Enjoying the Light Show

Big Dipper, Photinus pyralis – The hard upper wing covers–elytra–with flight wing underneath make this a beetle, not a bug or fly.

I love this time of the year! I have fond memories of summer freedom and evenings out in the yard catching lightening bugs, doing unspeakable things like trying to see how many it took so one could read a book by their light. I never found out. My fascination still hold though. Despite the 88o F temperatures, I go out into the yard to enjoy the spectacle. For decades, I wrote them all off as lightening bugs. Eventually, I learned that many different types of fireflies could be found near my home. But, how to tell the difference? They make it somewhat easy as each species has a distinct flash pattern and time frame.

 

At 8:00 PM, in my yard, the big dippers, Photinus pyralis, come out. Undoubtedly, this species fed my hunter instinct when I was a child. They are big, live in lawns, have a bright yellow light that stays lit for a relatively long time, once they flash they hang around for a couple seconds hoping for a response from a receptive female, and then move off to a new location where they make their

Note the three firefly lights in this long exposure. The J-shape says Photinus pyralis.
Photinus pyralis rising from the lawn

next “J” shaped flash. This species stays relatively close to the ground and is active most of the summer. Most children know this species by experience. This is the child’s firefly. The come out about twenty minutes before sunset while it is still bright outside and before a child’s curfew. Around here, they seem to peak around the fourth of July, providing a natural series of fireworks.

It comes as no surprise that this was the first western hemisphere firefly named by Linnaeus. Back in 1758 in his seminal work Systema Naturae Linnaeus called it Cantharis pyralis (Cantharis means a type of beetle and pyralis is a scientific word created from the Greek word for fire—pyr—and the latin suffix alis which means pertaining to). As more and more beetles were identified and named, the genus needed to be refined. LeConte changed the name to Photinus (shining). [1] [2]

As the evening progresses, these insects move further up the trees and their pattern changes to a more vertical pattern. But, I see other patterns.

Two fireflies one smaller than the other. Is the smaller one the same species or something different. The color pattern says same. Flash says different.

In my yard, I have spied at least four and maybe six different patterns of flashing. Out in the front, by the ivy, also early in the evening is a much smaller firefly with an oranger light. Unfortunately, I am not certain what it is. So, in frustration, I just purchased a copy of Lynn Frierson Faust’s book, Fireflies, Glowworms, and Lightening Bugs. How I have wanted a field guide like this! I took a picture and it makes me think that it is just a small dipper with a different flash pattern. I still need to work on this one!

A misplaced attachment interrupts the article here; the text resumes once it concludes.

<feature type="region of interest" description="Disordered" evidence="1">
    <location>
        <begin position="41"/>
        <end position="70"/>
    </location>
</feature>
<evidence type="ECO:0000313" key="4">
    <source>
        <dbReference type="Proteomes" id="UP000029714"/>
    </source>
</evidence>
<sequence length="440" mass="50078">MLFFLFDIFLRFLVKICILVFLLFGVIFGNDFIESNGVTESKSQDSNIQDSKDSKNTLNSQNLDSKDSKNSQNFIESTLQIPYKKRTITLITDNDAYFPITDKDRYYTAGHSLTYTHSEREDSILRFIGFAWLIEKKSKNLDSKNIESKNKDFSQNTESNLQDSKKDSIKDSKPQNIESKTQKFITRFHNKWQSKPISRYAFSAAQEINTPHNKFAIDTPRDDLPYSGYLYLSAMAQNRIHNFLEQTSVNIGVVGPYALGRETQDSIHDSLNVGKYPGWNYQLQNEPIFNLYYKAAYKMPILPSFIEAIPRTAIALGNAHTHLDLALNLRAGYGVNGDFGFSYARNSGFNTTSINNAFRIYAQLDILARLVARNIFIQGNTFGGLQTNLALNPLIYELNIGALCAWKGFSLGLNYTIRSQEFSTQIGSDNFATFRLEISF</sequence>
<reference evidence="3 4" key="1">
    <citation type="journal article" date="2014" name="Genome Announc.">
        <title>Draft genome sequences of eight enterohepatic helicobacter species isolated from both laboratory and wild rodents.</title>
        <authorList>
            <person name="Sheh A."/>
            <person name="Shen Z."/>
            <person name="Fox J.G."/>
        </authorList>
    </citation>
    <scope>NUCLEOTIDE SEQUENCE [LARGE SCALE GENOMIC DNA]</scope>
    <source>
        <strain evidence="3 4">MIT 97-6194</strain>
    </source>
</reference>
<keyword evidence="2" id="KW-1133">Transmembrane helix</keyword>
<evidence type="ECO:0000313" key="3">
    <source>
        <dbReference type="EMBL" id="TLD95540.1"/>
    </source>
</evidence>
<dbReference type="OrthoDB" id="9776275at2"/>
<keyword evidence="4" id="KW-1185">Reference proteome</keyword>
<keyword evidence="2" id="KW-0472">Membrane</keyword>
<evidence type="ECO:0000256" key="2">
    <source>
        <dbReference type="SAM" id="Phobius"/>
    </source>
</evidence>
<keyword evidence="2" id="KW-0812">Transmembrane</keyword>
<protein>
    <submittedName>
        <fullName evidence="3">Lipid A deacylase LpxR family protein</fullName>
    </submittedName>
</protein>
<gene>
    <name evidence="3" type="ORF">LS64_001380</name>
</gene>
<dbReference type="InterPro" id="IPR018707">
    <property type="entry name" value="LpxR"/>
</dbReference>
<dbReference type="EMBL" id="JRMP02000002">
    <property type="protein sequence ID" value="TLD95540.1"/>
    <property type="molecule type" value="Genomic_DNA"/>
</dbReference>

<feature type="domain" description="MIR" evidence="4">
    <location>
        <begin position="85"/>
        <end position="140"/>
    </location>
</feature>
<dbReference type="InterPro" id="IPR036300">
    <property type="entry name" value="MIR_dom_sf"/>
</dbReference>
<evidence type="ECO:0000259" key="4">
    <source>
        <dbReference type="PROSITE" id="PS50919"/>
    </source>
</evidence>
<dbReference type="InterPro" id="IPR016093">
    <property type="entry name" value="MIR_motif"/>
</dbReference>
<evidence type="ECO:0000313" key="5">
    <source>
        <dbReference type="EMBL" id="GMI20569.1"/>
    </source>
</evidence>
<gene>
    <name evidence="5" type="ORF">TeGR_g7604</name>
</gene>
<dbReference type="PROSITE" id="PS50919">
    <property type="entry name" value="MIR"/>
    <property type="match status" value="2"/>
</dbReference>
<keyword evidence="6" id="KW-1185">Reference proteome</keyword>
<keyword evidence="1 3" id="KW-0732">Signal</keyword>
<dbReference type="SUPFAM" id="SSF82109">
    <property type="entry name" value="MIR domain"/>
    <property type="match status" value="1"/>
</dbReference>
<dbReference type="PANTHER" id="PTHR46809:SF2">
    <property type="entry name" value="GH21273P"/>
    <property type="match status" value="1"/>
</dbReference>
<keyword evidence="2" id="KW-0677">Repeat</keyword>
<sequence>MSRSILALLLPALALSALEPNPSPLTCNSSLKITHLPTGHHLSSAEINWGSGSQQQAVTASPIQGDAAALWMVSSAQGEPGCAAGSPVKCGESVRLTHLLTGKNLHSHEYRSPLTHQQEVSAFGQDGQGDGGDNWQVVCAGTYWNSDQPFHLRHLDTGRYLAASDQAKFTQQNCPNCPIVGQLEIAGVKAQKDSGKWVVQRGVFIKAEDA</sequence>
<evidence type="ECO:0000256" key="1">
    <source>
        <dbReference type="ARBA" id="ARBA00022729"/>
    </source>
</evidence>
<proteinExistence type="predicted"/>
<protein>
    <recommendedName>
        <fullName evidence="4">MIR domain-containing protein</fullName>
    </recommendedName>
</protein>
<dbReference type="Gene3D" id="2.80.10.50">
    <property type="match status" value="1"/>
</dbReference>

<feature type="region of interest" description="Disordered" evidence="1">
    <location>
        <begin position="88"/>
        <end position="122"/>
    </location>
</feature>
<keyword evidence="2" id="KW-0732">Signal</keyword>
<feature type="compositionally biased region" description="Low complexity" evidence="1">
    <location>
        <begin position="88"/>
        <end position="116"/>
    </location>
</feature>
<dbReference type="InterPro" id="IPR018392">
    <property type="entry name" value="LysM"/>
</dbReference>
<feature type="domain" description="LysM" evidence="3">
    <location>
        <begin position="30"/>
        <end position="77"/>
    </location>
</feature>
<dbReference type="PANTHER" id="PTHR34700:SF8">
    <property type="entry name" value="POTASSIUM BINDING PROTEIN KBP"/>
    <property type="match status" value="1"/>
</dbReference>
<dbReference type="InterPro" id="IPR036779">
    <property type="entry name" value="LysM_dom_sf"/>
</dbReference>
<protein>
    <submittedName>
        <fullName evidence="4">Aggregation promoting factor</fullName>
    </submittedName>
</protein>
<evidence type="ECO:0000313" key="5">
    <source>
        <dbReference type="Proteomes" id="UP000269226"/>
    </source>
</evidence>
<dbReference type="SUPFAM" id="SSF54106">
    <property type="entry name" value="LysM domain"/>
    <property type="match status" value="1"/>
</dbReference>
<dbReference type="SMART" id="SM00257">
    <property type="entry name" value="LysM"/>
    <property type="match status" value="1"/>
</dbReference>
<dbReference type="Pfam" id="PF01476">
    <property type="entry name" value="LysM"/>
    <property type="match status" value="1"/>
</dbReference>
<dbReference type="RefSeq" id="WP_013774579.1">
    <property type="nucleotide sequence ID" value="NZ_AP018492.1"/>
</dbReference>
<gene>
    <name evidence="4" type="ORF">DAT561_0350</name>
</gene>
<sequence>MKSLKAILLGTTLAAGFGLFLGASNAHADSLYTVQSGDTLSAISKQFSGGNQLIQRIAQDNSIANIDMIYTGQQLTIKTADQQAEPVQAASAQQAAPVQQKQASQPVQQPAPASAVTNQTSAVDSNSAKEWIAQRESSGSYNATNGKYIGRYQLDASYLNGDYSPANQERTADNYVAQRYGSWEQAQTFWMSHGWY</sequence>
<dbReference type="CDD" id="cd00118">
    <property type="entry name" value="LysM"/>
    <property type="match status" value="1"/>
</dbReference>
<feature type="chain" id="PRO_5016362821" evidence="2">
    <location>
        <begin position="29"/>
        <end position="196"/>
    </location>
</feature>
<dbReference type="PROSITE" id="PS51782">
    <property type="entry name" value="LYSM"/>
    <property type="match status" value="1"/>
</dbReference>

Later in the evening, much higher in the trees, I watch a yellow-green, three-flash species. Looking at my new book, I see that only one species has such a pattern, Photuris versicolor. This species is another one commonly found in lawns and backyards. Most fireflies do not feed as adults but spend all their time trying to procreate. The fireflies in the genus Photurus (which translates to “light tail”) are an exception. Many of the females within this genus of fireflies feed on other fireflies. The can alter their response flash in an effort to attract a firefly of a different species or even its own for a meal. Versicolor can be translated by anyone who takes a few seconds to look at the word—variable colors. This species can do a wide array of patterns, but the three flash several second dark and three flash is diagnostic for this species.

I notice another, long extended horizontal flash high up in the trees, but it moves so fast I have not discerned enough of a pattern to make an identification.

Big dipper flash

Now, I need to spend time really looking closely at the color, pattern and timing of the flashes. Plus, I will need to pay attention to how high, the firefly’s fly, what time of the night they flash (some are only flashing for a period of as brief as 20 minutes a day), the pattern of the flash, and the dates. Finally, I will need to explore more varied habitats than just my backyard. These clues will help me sort out the various species.

I see many fun evenings learning nature in my own backyard.

Reference:

[1] Faust, Lynn F. Fireflies, Glow-worms, and Lightening Bugs. University of Georgia Press, Athens, GA, 2017

[2] Borror, Donald J. Dictionary of Word Roots and Combining Forms. Mayfield Publishing Company, Palo Alto, CA. 1971.

5 thoughts on “Enjoying the Light Show

  1. This is a wonderful article Bob. It reminds me of the comment of a lady who I know who has lived in Florida for the past 40 years. When she saw the fireflies in my Pennsylvania back yard she exclaimed, “I haven’t seen those since I was a child! I love them!” It never occurred to me that not everyone was so blessed to have such an entertaining light show.

    1. There are actually more firefly species in Florida than here. I suspect your friend experience land use changes which eliminated her fireflies.

    1. Beautiful isn’t it! I am just coming in from working on a new species and feeding some mosquitoes.

  2. I don’t see too many here, but they are around right now putting on their show.

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